What is a good password?
A good password is one that is sufficient to keep others out. Unfortunately what we’ve been doing in the past is no longer sufficient to combat the modern hacker. Our old password habits include:
- Short passwords can be hacked in seconds
- Passwords that are made up from guessable words like our kids names, etc.
- Even seemingly complex passwords made from special characters and numbers can be hacked in seconds or minutes now.
How would you know if your username and password have been hacked?
In recent times there have been a rash of email phishing scams that go something like this:
- They claim they have hacked you personally and have your username and password
- They show you the password to add validity to the claim and get your attention (which it certainly does)
- They say they have used your computer to record some form of bad behavior (adult or illegal websites, etc,)
- They threaten that they will make this behavior public if your don’t pay them
- They ask for some large amount of money in Bitcoins
Let me be clear – this is a scam. Don’t pay them or even bother to communicate with them. Throw out the emails.
But how did they get your username and password?
If you’ve attended the AAO Annual Session over the last 15 years or we’ve been invited to one of your Study Groups, you may be familiar with “The Brain” we hand out as promotional swag. We’ve been told that our catch phrase “Need an extra brain?” has been imprinted on more than a few doctor’s foreheads over the years – mostly as comic stress relief.
We’ve also handed out some technology-related items like branded microfiber cloths for cleaning LCD screens, slick mouse pads or 8 GB USB keys but this year in San Diego, we wanted to change it up a bit with a thoughtful way to say thank you to our customers.
After a little research, I stumbled across Co-branded Promotional Starbucks Cards and I could not believe how easy the process was. We did a small test run of fifteen $10 cards to see how they turned out. Continue reading
Microsoft has recently released the latest version of its operating system (OS) for PCs – Windows 10 (let’s call it WinX).
This is the first time Microsoft is offering the upgrade for free to existing users of Windows 7 and 8 (until July 2016). They are intending to make upgrades to their OS less of a big deal in the future, giving it away and moving to a more automatic update format. Apple and Android have been following this model for years. It’s a good idea for the most part – keeping your OS up to date means it has the latest security & features.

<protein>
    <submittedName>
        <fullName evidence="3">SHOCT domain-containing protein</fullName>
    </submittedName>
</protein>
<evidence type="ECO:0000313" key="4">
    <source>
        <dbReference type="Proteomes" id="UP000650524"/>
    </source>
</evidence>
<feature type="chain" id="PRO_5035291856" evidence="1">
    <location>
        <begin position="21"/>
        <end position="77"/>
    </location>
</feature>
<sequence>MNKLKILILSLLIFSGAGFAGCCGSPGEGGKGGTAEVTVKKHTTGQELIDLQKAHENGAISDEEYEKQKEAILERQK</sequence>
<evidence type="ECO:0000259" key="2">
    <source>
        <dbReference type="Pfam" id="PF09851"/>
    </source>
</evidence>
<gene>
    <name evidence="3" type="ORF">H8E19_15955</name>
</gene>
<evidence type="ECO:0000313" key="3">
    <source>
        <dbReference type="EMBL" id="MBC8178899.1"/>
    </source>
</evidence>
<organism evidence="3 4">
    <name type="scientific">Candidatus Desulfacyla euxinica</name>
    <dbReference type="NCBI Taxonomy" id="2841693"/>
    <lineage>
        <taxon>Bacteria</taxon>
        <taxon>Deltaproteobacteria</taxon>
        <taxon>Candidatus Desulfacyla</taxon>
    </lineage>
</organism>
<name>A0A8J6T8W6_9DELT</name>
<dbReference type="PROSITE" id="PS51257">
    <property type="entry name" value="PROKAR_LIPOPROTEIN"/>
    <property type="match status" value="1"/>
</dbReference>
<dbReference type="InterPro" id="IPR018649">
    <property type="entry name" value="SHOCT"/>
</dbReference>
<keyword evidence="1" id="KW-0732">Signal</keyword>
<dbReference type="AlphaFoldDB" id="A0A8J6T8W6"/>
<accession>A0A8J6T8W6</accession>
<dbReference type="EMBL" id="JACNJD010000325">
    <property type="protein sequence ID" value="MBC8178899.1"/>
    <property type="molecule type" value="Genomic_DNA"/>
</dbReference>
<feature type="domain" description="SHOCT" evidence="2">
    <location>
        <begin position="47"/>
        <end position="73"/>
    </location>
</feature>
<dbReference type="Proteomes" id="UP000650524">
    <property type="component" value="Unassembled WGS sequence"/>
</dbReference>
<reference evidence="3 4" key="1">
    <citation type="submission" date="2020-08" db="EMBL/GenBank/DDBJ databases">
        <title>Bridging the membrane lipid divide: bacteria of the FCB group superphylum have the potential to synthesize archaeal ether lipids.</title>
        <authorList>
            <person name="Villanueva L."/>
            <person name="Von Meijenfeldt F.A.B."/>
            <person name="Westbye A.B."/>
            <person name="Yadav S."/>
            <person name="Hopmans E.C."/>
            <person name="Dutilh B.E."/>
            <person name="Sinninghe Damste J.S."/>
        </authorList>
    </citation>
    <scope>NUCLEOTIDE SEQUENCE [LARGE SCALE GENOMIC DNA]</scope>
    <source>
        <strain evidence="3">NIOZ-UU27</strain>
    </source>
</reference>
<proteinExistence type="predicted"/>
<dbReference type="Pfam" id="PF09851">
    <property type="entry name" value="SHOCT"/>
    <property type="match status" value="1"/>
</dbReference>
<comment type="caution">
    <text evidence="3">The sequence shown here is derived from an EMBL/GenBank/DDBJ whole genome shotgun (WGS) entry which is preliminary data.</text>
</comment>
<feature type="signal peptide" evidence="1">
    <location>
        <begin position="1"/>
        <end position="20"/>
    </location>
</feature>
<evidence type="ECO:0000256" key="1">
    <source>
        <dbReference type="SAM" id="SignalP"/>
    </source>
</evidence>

Many of you may have seen a little notifier popping up on your PCs prompting you to reserve your free copy of WinX now. With great joy and vigor many of you have done just so. But is this a good idea? Continue reading
Nine minutes – This is the time that passes before a discreet silent alarm goes off on Dr. Kathleen Tavarez‘ wrist during a patient consultation. It reminds her that her allocated time of ten minutes is nearly up. She politely sums up her thoughts with her patient and exits the consultation keeping her right on track for her next patient.
Rewind about a month. While onsite to help on some technical issues, Dr. Tavarez saw my smartwatch – a basic Pebble Watch. I gave her the quick 2 minute tour and demonstrated some of the cool things it could do. Read texts and emails, monitor who’s calling and even create simple alarm timers. She tried it on and although it’s a little plain on the style side and a little bulky, she’s decided to give it a try.
Every Microsoft Windows computer on the network has a number of Local User Accounts that can be used to login to the PC without needing to know a Username and Password on the overall Practice network security domain. These local accounts are often overlooked or forgotten. Often they may have blank passwords when the computer is shipped to you. Hackers and viruses can exploit these accounts, so it is important that they are secured or deleted. Continue reading
People are trying to break into your computers at the Practice. It sucks – it could be your Janitor, an Internet hacker or even a disgruntled employee looking to take advantage of you. Here is something simple you can do to make it much harder for them to hack in. Continue reading
When was the last time you checked the most important part of your Internet Defense? All that stands between you and the Evils of the Internet is a single device called the Internet Firewall (or sometimes called the Router). The firewall is a gatekeeper and controls what can get ‘out’ to the Internet from your Office network, and more importantly what can get ‘in’ to your network from the evil public side. Have no freaking idea what it’s currently configured to allow in (and should you really)? Then this article is for you, keep reading. Continue reading
If you are a dental specialist and have computers in your Practice and have an external IT person that looks after them, you need a HIPAA Business Associate Agreement (BAA) with them. I know you are squirming and wish this didn’t apply to you, but it’s pretty simple and clear that it does. Continue reading
Time to get started on a new Blog series I am geared up about. In an ongoing series of articles I want to give you the tools to start to build your own IT policy of reasonable best practices that will help protect your Practice data. Continue reading